Nursing Assistants are an important part of the nursing team
Nursing assistants—also called nurse’s aides or CNAs—are on the front lines of patient care. They are part of professional nursing teams who help to care for residents living in nursing homes and other long-term care facilities.
If you are in a nursing assistant training program, or if you are already working in the field, you are starting to learn about the challenges of the job. Caring for needy patients can be hard work, but it is rewarding too. You should be proud of what you do, and proud of the care that you provide for patients. Here are some suggestions to help make your job a little easier.
1. Carry a small notebook
Unless you have a steel-trap memory, it’s hard to remember all of the details that are expected of a CNA. When you start your shift, you may not know what each patient needs, or what tasks have or have not been completed. For this reason, it’s a good idea to keep a small notebook in your pocket. At the beginning of your shift, jot down what needs to be done for each resident. As your shift continues, jot down reminders to yourself. Write down any questions that you may need to ask of the supervising nurse. It’s a great way to keep your tasks organized.
2. Ask questions
If you are new to the job, it’s very important to learn by observing more experienced practitioners. Watch what they do and ask them questions until you understand how to do the procedure correctly. It’s better to ask first and avoid making a mistake. Try these suggestions:
- Observe your supervisor and ask him or her to talk you through the steps they are taking.
- At the beginning of your shift, ask the previous CNA what they did, and what still needs to be done. This will help make sure you don’t miss anything or duplicate things that were already done.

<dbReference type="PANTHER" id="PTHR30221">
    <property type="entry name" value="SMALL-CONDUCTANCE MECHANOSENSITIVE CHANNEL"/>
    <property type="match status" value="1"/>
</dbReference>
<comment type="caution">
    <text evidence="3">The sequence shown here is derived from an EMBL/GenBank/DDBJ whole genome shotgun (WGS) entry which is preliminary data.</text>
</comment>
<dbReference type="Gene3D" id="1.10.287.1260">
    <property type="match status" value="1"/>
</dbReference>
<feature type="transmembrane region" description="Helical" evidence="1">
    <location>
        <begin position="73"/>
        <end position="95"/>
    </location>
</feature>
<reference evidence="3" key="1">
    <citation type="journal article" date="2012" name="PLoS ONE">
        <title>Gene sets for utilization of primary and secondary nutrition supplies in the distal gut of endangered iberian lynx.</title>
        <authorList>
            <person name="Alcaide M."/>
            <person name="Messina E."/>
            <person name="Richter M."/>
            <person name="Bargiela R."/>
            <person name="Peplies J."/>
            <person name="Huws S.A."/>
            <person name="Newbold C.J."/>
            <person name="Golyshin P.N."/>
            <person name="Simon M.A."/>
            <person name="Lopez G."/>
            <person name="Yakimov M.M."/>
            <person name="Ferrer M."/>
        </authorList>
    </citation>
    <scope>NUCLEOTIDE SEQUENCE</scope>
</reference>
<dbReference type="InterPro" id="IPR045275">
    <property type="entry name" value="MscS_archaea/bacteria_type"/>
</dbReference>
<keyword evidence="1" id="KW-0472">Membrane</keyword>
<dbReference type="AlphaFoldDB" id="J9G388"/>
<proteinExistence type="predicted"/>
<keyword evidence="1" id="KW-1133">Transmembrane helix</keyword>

- Ask for advice. Ask your supervisor about the best tips for handling certain residents. Ask your residents about how they most like having something done for them, whether it is feeding them or helping them brush their hair. Ask other CNAs what tips they might share.
3. Document, document, document!
Document everything you do on the patient’s chart. As soon as you take their vitals, record it in the chart. This is very important so that the whole nursing team knows what services have been provided to the patient. Documentation is critical for good communications and good record keeping.
4. Stay organized
Being a nurse’s aide can get busy on certain days. You may feel like you are running back and forth between rooms, and into the hallway to get supplies, and then back to another resident’s room. Try to stay organized so that you can work efficiently. This will save you time and frustration.
- Arrive at work 15 minutes early to plan out your shift. Put your tasks in order of priority, and see how you can combine your tasks to be more efficient.
- Gather your supplies before you enter a resident’s room. Try to think of everything you will need, from linens, to a vitals kit, to gloves, to their favorite juice. Those extra trips to the supply closet will cost you time. Avoid them if can.
- See if you are allowed to bring in your own vital signs kit. (This will depend on your employer.) Having your own kit will save you from trying to search for a free kit every time you need one.
- Wear a waist belt or a fanny pack to carry supplies that you need often.
Nursing is a field where emotions can run high. The days are busy and many people want your attention, including patients, their family members, and your fellow team members. In spite of all this, you need to remember to respect everyone around you.
- Respect your patients first. Treat them with the dignity they deserve. Remember, they are the reason you are a nursing assistant!
- Respect your co-workers. Be polite to one another. Offer to lend a hand if you have spare time. Show up to your shift on time and do your job well. Keep a positive attitude.
- Respect yourself. Some nurses are so busy serving others that they forget to take care of themselves. Being a nursing assistant can be physically demanding. Be sure you sleep well, eat well, and stay hydrated. Learn to lift carefully so you don’t hurt your back. Take your breaks, and give your feet a rest when you need to.
We hope these tips are helpful to you as you pursue a career as a nursing assistant. Remember, you have a lot to be proud of! Your assistance is helping patients every day with the things they need to lead a better and more fulfilling life.
This article was provided by the Harris School of Business. Our CNA program, based out of our Danbury, Connecticut campus, is open to adults in the Danbury region. No prior experience is necessary. Contact us today to find out more about our career options.